> Sorry for the confusion: I only meant the sched.c part of that
> patch, not the full thing.
Ah - ok. We're getting closer then. Good.
Let me be sure I've got this right then.
You prefer the interface from your proposed patch, by which the
cpuset code passes sched domain requests to the scheduler code a single
cpumask that will define a sched domain:
int partition_sched_domains(cpumask_t *partition)
and I am suggesting instead a new and different interface:
void partition_sched_domains(int ndoms_new, cpumask_t *doms_new)
In the first API, one cpumask is passed in, and a single sched
domain is formed, taking those CPUs from any sched domain they
might have already been a member of, into this new sched domain.
In the second API, the entire flat partitioning is passed in,
giving an array of masks, one mask for each desired sched domain.
The passed in masks do not overlap, but might not cover all CPUs.
Question -- how does one turn off load balancing on some CPUs
using the first API?
Does one do this by forming singleton sched domains of one
CPU each? Is there any downside to doing this?
The simplest cpuset code to work with this would end up exposing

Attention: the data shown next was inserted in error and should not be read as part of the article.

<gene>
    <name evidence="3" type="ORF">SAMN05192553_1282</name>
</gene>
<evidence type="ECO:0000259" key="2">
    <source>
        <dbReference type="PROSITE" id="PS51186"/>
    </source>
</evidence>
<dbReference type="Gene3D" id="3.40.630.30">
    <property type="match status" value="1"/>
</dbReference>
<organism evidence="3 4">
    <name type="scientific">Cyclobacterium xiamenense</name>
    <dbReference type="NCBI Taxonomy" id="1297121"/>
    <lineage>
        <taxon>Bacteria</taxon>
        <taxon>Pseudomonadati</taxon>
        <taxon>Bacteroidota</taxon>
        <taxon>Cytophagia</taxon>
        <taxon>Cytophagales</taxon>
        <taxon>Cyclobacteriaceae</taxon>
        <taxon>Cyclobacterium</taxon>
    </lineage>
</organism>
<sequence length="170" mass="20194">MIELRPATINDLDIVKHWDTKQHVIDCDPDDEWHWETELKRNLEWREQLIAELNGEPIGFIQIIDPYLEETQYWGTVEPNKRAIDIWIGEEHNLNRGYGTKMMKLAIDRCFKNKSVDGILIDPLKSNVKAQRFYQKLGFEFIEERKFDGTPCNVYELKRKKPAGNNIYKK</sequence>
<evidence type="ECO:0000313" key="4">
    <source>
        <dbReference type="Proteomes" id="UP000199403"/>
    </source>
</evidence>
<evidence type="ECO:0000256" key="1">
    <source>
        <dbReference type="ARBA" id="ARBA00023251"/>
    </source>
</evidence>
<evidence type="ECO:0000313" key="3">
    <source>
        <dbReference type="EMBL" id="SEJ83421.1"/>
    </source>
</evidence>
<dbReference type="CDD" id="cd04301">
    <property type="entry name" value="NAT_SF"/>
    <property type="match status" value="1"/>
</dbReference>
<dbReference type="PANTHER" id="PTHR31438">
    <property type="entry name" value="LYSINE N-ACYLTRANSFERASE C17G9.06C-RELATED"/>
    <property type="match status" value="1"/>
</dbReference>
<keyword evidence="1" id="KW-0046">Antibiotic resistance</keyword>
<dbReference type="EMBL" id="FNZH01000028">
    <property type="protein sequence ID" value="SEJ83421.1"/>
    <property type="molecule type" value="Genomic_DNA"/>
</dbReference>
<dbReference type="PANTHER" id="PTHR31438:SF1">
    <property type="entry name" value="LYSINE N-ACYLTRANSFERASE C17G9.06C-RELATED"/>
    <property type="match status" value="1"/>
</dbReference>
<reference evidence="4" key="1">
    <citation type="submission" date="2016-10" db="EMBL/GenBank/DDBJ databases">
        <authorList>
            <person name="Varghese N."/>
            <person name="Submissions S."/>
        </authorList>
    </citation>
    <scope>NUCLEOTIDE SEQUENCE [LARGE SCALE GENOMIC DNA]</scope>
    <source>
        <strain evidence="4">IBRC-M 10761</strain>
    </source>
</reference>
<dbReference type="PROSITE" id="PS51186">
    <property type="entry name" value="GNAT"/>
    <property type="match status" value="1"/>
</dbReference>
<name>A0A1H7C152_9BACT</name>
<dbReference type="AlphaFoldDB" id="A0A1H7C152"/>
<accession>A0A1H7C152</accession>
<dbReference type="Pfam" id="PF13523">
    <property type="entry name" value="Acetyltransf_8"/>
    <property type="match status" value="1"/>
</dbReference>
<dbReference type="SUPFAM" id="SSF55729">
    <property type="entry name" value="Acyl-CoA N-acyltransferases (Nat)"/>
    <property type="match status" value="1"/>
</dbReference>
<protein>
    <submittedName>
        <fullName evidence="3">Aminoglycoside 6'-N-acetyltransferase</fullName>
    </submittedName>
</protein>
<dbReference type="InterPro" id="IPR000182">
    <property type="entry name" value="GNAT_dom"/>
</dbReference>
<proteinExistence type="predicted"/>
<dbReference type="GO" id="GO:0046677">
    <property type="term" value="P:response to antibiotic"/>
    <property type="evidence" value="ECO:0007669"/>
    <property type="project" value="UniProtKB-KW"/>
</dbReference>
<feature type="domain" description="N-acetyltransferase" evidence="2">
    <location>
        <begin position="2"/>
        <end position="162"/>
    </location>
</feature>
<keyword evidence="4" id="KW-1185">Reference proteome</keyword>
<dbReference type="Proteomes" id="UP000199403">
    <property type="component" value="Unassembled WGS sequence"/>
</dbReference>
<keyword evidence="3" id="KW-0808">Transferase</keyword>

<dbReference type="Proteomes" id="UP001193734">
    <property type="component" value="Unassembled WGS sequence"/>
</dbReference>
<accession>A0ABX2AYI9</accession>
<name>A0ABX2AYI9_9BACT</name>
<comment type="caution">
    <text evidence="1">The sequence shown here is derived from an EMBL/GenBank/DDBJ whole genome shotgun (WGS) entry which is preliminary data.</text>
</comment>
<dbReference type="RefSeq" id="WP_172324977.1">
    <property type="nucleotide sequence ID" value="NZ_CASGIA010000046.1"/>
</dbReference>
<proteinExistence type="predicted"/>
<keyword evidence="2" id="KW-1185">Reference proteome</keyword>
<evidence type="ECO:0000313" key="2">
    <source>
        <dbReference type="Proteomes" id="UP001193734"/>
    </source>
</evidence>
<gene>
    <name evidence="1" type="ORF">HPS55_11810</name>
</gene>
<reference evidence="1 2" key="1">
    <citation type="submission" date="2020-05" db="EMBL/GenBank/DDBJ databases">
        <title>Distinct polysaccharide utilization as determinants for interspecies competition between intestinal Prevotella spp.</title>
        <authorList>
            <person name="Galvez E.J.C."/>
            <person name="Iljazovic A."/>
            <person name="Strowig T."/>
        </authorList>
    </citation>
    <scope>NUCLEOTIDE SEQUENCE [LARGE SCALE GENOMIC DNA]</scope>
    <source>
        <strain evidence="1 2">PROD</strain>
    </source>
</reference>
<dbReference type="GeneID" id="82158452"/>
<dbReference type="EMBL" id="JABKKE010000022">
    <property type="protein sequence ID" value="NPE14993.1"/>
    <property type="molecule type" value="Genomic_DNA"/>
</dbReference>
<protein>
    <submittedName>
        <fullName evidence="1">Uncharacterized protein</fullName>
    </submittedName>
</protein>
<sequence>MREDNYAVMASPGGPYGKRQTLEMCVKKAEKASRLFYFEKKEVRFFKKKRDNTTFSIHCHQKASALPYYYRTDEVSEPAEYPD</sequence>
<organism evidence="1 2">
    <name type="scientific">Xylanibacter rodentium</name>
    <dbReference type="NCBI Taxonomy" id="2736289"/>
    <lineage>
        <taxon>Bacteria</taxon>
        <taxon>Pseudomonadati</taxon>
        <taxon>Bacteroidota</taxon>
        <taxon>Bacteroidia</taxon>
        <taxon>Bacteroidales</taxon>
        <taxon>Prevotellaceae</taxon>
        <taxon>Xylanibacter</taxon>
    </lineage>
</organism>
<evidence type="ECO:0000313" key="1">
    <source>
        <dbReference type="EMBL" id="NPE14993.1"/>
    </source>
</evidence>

this method of disabling load balancing to user space, forcing
users to create cpusets with one CPU each to be able do disable
However a little bit of additional kernel cpuset code could hide
this detail from user space, by recognizing when the user had
asked to turn off load balancing on some larger cpuset, and by
then calling partition_sched_domains() multiple times, once for
each CPU in that cpuset.
There might be an even simpler way. If the kernel/sched.c routines
detach_destroy_domains() and build_sched_domains() were exposed as
external routines, then the cpuset code could call them directly,
removing the partition_sched_domains() routine from sched.c entirely.
Would this be worth persuing?
I won't rest till it's the best ...
Programmer, Linux Scalability
Paul Jackson <[email protected]> 1.925.600.0401
To unsubscribe from this list: send the line "unsubscribe linux-kernel" in
the body of a message to [email protected]
More majordomo info at http://vger.kernel.org/majordomo-info.html
Please read the FAQ at http://www.tux.org/lkml/
[Index of Archives]
[Video 4 Linux]
[Linux for the blind]